Want climate action in a democracy? Get with local government. Period. End of story.

Got local government? Really. Do you really have it?

It doesn’t matter where you live or what you do. Your local government is trying to do things for you.  Sure, it is filled with “feasibility studies, property tax assessments, and endless meetings governed by Robert’s Rules of Order.” It may be difficult to keep track of what we do, but we affect your everyday life because of our work with police, traffic, land use and development, water, and sewage. And what’s more salient than water and sewage (said another way?)”

But really, participation matters. Inclusion matters. From top to bottom and left to right, from young and old, white and black, let’s work together. I was on Democracy Works podcast to say that citizens and the governments themselves have a role to play in changing the conversation. That was 2 years ago. We have so much more to do.

From the Podcast:

Peter Buckland is the Chair of the Board of Supervisors in Ferguson Township, Pennsylvania. You’ll hear him describe the area and the structure in the interview, but really Ferguson Township could be just about any municipality in America. He outlines three ways that citizens and local government can work together to create more informed and more vibrant democracy at the local level:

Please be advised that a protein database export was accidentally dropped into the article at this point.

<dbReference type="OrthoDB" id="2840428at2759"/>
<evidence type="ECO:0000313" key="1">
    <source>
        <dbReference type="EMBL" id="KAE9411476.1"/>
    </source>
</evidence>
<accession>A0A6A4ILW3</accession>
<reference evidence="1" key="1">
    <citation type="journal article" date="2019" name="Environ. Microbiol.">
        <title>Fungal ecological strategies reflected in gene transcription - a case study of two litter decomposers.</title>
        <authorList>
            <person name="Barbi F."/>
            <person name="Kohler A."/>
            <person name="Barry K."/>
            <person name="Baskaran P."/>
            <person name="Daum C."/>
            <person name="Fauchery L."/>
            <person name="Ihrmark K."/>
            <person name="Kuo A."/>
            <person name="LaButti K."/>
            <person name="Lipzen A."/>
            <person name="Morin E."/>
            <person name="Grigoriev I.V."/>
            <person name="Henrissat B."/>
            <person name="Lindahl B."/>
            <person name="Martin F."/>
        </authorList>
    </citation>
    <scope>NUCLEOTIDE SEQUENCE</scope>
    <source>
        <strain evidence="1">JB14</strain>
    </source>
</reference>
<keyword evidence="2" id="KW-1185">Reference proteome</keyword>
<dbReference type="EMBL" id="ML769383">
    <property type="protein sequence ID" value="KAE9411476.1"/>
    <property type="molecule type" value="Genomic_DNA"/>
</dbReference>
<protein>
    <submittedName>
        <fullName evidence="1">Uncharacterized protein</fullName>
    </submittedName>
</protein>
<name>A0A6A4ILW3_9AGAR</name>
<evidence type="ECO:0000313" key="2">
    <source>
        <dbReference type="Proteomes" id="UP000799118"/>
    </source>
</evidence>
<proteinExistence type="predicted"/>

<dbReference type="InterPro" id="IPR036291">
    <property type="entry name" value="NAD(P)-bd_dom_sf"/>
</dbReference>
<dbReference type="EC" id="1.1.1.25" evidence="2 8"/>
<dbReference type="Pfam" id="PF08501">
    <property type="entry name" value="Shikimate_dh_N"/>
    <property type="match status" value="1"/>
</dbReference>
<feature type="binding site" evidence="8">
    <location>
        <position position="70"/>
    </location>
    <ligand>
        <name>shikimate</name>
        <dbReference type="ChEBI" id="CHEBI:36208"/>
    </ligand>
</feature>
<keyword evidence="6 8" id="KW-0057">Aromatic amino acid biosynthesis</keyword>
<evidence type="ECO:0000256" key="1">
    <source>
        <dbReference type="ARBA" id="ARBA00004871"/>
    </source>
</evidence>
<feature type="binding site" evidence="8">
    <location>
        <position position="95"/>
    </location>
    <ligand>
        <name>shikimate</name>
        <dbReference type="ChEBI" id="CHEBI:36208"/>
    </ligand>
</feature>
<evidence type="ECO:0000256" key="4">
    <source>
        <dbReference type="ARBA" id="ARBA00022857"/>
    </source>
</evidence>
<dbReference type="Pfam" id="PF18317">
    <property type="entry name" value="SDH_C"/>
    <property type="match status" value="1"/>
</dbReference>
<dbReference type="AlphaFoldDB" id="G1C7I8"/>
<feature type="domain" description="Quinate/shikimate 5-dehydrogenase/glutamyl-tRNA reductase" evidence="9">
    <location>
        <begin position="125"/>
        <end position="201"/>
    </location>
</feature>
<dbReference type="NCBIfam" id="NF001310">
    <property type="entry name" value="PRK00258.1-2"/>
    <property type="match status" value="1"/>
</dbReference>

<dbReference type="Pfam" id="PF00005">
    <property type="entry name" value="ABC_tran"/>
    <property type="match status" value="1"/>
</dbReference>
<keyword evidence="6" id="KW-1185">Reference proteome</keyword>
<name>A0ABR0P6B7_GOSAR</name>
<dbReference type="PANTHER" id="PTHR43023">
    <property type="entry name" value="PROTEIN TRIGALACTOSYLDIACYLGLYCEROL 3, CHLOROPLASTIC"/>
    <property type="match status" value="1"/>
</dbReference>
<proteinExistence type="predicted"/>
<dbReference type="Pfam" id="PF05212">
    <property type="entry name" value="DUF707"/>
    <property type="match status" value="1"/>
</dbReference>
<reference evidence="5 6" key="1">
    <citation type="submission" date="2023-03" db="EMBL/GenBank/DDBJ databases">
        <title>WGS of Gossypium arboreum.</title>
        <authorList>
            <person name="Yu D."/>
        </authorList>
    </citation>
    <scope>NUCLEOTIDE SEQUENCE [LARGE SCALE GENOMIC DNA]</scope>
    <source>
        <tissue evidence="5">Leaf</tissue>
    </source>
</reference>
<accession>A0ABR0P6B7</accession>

1. Citizens should pay attention to meeting agendas.
  2. Municipalities should use a variety of communication tools to let constituents know what’s happening.
  3. Everyone should support local media so it can do its job of reporting on local government.

All of the small places add up and Peter shows how local governments working together can have a big change on national or global issues. Peter lead an effort to adopt a resolution calling for carbon neutrality in Ferguson Township by 2050. It’s easy for a cynic to say that one municipality of 20,000 people can’t change anything, but as you’ll hear, the idea is already starting to catch on.

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